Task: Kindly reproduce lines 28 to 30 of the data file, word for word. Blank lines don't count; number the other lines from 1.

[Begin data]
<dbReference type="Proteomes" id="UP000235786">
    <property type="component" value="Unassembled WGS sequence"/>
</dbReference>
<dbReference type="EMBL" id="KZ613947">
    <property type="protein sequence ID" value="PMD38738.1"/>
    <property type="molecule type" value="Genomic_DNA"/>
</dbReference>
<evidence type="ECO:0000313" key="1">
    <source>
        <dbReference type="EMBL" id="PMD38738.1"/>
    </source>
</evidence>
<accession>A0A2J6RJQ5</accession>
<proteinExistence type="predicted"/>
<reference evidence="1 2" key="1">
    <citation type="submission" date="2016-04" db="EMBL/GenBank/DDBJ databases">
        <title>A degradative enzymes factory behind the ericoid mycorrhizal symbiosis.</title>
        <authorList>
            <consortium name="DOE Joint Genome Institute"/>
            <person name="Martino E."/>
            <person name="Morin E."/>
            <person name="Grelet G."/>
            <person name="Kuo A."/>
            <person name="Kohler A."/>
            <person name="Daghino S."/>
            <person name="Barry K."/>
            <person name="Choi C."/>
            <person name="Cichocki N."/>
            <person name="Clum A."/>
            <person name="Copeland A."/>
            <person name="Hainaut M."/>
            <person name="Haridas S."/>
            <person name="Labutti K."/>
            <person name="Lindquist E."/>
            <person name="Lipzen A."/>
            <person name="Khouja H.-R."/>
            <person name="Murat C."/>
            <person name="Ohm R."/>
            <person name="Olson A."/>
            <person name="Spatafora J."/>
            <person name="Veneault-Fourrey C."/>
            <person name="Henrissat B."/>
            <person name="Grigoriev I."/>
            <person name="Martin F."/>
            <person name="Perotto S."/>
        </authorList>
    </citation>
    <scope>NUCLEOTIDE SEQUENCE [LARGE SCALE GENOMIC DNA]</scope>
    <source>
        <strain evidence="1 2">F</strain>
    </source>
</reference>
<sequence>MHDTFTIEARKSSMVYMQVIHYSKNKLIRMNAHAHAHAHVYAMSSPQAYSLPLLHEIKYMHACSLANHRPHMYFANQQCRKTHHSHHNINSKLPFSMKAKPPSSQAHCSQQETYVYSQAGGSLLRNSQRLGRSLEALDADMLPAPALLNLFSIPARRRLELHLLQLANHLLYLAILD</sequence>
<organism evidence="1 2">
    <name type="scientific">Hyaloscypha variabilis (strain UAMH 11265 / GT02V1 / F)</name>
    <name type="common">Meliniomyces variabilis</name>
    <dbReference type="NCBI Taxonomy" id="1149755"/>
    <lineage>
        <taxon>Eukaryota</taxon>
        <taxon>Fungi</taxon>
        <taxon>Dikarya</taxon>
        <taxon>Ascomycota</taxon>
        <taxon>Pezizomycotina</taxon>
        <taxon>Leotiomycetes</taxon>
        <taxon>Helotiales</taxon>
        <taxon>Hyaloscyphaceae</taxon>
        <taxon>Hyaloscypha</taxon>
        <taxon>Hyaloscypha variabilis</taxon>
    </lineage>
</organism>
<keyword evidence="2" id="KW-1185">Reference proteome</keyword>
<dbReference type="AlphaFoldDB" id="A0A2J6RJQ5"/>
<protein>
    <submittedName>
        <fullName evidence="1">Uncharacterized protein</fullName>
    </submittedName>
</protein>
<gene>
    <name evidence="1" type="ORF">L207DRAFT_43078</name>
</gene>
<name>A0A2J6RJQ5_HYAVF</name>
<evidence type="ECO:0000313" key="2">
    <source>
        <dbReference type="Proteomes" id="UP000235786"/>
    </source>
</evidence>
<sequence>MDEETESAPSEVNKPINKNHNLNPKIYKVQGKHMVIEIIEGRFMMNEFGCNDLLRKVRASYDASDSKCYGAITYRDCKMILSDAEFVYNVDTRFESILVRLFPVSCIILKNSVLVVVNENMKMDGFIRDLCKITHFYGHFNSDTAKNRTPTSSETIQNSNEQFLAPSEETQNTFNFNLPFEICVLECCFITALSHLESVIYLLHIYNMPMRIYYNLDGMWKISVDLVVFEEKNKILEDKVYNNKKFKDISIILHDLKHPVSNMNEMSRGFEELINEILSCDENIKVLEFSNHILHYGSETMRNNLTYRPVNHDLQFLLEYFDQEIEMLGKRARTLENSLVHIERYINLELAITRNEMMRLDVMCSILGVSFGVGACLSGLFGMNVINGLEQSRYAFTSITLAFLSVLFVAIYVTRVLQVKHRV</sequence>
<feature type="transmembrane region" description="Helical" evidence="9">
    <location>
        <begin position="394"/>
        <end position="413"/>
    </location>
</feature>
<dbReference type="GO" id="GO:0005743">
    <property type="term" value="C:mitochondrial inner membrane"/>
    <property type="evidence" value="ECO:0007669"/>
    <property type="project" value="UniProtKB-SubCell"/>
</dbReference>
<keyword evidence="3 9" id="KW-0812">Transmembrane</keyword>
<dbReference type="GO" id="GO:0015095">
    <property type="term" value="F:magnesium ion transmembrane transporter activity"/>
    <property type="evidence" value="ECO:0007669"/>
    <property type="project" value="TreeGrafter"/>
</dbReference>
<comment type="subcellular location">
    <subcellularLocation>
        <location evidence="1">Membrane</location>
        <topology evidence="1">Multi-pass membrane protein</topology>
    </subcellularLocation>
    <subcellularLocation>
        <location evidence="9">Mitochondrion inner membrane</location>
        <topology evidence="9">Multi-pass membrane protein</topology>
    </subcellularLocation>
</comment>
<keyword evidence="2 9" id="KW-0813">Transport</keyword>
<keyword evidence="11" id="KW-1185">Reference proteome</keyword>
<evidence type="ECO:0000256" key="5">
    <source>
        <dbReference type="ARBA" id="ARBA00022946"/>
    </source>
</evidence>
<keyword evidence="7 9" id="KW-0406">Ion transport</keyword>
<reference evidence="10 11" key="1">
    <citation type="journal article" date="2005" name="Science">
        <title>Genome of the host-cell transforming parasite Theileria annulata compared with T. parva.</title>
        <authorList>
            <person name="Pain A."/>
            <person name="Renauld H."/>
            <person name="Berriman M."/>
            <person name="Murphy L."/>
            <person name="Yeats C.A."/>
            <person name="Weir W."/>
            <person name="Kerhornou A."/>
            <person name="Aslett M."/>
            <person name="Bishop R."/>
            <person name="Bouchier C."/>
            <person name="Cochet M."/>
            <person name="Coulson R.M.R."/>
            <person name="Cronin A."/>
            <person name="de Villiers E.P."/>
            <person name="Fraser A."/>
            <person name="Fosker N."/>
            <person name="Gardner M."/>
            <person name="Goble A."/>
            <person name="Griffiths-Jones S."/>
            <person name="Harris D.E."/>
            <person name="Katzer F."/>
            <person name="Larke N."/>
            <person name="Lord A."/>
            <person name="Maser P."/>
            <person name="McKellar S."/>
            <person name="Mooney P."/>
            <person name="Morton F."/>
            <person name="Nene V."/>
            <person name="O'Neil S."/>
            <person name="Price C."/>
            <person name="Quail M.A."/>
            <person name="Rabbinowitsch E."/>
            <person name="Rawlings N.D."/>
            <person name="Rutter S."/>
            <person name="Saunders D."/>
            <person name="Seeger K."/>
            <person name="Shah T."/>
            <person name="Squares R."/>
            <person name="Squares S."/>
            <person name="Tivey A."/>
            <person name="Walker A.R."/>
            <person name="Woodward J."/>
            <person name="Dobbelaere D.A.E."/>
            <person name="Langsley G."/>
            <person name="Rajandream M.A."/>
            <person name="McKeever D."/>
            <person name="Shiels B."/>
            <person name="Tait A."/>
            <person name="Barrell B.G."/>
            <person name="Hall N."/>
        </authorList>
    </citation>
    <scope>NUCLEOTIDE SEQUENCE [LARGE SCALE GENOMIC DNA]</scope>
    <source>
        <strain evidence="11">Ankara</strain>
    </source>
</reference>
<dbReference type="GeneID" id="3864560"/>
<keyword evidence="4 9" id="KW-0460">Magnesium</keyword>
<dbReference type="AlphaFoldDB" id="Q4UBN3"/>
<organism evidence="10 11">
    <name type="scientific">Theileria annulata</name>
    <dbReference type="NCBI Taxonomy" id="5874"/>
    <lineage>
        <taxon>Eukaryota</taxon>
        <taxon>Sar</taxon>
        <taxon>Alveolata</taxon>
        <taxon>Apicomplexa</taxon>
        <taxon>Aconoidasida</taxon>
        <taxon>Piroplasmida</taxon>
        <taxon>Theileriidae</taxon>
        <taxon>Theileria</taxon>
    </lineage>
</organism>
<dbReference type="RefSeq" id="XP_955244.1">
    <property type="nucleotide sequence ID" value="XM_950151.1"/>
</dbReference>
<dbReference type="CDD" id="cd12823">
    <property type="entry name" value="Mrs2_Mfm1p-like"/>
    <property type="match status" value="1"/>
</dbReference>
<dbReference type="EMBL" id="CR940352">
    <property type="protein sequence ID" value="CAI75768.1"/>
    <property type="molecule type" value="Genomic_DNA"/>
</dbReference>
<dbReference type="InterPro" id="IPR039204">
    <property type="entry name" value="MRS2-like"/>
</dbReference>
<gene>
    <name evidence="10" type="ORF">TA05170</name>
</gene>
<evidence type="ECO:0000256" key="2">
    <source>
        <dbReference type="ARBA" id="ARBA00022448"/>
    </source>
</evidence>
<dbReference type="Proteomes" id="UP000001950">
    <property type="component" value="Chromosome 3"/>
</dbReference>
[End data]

            <person name="Cichocki N."/>
            <person name="Clum A."/>
            <person name="Copeland A."/>